Will Wilkinson responds to Mathew Yglesias’ thumping of David Boaz over the merits of the recent “Earth Hour” drive to get everyone to turn off their lights for an hour in acknowledgment of global warming.
Now, as a matter of fact, rising carbon emissions per capita is well-correlated with rising incomes and lengthening lifespans, as the animated chart below illustrates.
In light of this kind of evidence, policies that would slow growth in incomes and energy use in developing countries would likely also cause avoidable suffering and loss of life. In my opinion, an effective, globally coordinated system regulating carbon emissions is exceedingly unlikely — even if Matt and friends manage to win the culture war over attitudes toward the environment and energy use. Given the relative impotence of voluntary small-beer behavioral changes and the likelihood that ambitious global regulatory approaches will fail, the best hope for future coastal Bengalis and “African” children is for their countries over the next half-century or so to get wealthy enough that floods and droughts will cease to entail much risk of death or disease.
Well, uhm, yes but no at the same time. Rising carbon emissions per capita are only correlated with rising incomes and lengthening lifespans because increased energy production per capita is correlated with those things. And right now coal is a very cheap, very abundant, and very very dirty source of energy. So poor and developing countries make extensive use of it. And if the international community were to simply impose rules on those countries requiring them to greatly reduce their carbon emissions, that would indeed kneecap their ability to lift their populations out of poverty.
But as Wilkinson himself notes, the imposition of a global carbon regulated scheme seems extraordinarily unlikely. But the imposition of such a scheme on the national level, or even on the regional level of the developed West as a whole, doesn’t strike me as quite so far-fetched. Difficult, yes. But only difficult.
And that’s where it should be imposed, precisely because we in the West are not poor and still struggling to come into our developmental own. Unlike the coastal Bengalis, Africans or even the Chinese, we can take the economic hit that comes with reducing the amount of carbon we dump into the global ecosystem. (Not to mention we still make up the bulk of global emissions.) So it’s hardly unreasonable for Mathew Yglesias and other promoters of “Earth Hour” to champion norms of mass behavior that discourage that dumping. Nor is it unreasonable to observe that the competing norms championed by the likes of David Boaz and the “Human Achievement Hour” crowd are juvenile, petty, gluttonous and just plain stupid by comparison – even if both “Hours” are, as Wilkinson rightly observes, “consciousness-raising” stunts.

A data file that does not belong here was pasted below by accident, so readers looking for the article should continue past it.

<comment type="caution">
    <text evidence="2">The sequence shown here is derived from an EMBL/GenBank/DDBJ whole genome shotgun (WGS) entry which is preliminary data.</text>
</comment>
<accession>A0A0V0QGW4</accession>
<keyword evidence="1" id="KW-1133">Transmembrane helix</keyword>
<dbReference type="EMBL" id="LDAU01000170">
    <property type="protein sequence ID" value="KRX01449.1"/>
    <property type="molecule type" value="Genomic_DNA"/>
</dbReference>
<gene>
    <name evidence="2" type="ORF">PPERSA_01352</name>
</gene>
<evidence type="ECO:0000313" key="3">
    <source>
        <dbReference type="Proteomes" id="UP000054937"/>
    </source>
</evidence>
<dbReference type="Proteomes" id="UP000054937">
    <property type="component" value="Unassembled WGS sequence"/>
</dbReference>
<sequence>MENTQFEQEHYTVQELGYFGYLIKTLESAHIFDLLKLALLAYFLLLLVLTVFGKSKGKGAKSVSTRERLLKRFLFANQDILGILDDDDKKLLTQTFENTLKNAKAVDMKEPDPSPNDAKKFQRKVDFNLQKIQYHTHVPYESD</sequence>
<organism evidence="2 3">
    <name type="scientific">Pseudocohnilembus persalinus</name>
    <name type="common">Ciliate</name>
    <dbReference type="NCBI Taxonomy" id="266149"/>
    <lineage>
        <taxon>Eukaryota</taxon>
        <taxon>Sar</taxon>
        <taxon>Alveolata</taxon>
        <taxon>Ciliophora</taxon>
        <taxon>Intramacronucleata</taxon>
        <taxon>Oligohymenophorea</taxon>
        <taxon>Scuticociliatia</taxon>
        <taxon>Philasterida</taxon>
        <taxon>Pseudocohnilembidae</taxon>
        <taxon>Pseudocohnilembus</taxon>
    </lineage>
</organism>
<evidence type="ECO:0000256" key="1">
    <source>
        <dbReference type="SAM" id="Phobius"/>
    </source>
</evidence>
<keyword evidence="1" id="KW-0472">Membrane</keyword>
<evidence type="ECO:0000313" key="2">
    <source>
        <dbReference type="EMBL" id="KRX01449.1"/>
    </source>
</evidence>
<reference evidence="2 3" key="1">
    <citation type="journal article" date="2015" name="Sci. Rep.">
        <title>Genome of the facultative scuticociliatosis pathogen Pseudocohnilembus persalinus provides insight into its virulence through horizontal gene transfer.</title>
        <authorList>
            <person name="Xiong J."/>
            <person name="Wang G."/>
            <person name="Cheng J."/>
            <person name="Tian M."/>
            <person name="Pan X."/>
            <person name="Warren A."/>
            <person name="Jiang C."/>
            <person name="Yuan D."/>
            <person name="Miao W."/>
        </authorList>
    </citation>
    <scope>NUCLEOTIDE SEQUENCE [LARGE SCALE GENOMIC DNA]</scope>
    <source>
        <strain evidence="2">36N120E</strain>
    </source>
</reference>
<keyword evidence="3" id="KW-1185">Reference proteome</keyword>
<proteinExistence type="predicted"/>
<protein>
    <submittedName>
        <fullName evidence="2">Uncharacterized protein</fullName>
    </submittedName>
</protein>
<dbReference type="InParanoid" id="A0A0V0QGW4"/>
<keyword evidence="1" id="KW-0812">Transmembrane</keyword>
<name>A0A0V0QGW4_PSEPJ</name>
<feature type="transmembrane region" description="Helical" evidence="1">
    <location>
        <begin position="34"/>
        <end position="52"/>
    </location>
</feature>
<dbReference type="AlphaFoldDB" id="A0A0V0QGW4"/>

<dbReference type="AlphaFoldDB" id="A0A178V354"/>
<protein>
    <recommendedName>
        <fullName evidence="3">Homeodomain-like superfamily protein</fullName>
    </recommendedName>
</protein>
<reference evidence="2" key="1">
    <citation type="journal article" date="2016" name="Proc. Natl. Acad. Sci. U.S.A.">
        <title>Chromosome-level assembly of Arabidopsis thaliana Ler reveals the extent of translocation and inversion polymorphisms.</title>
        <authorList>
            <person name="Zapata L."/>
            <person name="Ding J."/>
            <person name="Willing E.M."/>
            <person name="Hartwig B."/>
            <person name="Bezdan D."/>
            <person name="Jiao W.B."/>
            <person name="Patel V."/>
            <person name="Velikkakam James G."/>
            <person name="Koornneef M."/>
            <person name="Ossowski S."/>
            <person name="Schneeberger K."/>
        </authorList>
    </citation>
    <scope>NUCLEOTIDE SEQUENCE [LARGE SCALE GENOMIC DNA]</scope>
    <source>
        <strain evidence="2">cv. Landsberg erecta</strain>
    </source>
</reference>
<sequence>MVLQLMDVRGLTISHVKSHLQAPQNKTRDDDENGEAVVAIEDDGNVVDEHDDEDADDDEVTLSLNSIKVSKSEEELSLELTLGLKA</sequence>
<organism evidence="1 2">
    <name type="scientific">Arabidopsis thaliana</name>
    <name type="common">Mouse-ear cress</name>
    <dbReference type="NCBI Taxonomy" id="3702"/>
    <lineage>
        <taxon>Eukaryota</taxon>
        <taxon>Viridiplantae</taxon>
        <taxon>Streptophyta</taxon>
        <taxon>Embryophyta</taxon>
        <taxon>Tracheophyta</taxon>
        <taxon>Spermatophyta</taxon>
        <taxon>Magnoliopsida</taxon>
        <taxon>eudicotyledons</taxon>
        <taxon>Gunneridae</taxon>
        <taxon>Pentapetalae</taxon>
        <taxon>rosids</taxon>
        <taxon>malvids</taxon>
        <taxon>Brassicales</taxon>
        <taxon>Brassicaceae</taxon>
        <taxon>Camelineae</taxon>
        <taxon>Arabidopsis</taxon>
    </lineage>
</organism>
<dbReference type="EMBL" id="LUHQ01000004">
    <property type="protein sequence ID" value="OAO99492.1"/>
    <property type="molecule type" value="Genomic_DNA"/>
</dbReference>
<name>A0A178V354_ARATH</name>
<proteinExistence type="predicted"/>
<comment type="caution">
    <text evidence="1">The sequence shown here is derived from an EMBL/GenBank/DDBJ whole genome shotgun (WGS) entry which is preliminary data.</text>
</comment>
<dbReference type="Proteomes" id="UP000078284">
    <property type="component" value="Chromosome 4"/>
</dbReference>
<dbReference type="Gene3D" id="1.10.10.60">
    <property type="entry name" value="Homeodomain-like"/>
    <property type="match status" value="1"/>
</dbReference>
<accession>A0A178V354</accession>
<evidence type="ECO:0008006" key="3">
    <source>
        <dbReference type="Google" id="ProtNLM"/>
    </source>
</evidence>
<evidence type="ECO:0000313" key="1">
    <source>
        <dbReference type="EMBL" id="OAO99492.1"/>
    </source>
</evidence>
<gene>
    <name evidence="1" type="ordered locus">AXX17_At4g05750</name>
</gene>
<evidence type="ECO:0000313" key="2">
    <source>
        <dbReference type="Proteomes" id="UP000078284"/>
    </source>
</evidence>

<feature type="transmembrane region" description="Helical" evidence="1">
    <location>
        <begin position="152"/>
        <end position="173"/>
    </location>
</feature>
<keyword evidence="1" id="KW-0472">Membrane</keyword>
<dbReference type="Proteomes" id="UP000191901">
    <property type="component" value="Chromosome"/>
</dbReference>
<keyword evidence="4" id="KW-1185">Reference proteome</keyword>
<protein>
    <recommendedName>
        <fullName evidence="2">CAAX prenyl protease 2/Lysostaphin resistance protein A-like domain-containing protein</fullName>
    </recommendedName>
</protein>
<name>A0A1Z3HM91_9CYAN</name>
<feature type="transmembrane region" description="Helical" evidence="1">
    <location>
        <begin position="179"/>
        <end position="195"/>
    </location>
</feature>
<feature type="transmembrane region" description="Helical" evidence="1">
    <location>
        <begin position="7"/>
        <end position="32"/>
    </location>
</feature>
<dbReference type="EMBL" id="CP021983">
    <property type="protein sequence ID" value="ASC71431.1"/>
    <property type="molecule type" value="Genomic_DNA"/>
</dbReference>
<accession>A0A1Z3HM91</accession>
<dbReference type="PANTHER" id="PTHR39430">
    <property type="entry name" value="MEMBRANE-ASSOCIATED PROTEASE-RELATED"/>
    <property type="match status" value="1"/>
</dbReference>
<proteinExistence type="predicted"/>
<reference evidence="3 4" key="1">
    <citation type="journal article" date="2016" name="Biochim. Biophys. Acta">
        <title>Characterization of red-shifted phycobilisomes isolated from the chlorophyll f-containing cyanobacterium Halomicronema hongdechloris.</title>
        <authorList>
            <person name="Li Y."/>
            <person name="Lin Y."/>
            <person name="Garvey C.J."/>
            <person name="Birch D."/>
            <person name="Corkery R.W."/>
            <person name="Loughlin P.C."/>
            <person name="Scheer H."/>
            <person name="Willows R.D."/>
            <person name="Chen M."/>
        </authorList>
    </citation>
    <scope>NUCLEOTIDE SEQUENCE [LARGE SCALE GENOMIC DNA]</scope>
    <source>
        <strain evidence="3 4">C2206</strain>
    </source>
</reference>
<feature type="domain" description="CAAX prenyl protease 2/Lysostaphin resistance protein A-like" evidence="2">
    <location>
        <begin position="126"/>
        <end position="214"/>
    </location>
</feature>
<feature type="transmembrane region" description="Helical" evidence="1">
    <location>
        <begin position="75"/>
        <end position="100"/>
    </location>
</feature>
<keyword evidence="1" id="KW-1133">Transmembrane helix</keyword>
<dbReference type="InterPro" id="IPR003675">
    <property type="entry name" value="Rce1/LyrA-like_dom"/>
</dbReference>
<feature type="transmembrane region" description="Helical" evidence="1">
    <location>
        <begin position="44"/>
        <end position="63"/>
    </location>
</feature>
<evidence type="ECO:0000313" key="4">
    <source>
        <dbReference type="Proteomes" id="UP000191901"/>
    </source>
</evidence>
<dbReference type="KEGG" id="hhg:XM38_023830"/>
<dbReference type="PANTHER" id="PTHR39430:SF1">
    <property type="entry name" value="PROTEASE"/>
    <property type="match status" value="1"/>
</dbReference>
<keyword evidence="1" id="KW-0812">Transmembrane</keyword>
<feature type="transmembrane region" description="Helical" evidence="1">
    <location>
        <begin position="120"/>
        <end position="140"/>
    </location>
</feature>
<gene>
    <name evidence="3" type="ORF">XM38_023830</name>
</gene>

Particularly absurd is Boaz’s contention that “Earth Hour” involves the rejection of technology. If what our global civilization ultimately needs is the ability to produce large amounts of energy per capita, without at the same time demolishing the underlying ecosystems upon which that same civilization rests, then it would seem technology is the only thing that can save our bacon. We need to come up with cheap, efficient and abundant forms of clean energy, and we need to do it quick.
The only reason we have not yet done so is that dirty energy is economically attractive. And the whole (or pretty much the whole) point of the carbon pricing schemes – carbon taxes, cap-and-trade, etc. – currently being championed in the West is that they will help to make this situation less so. That will hopefully drive western markets to innovate clean energy sources, which can then be exported to the developing world.
Now, I happily admit this won’t be an easy thing to pull off. But I don’t see how it’s any more far-fetched than Wilkinson’s suggestion that we just energy-consume our way out of poverty, and hope that we do it fast enough to keep ahead of rising sea levels. And while I’m sure it’s a far more nuanced encapsulation of our global circumstance than what you’ll hear from the average “Earth Hour” promoter, it’s also a damn sight more nuanced than what the “Human Achievement Hour” crowd is saying as well.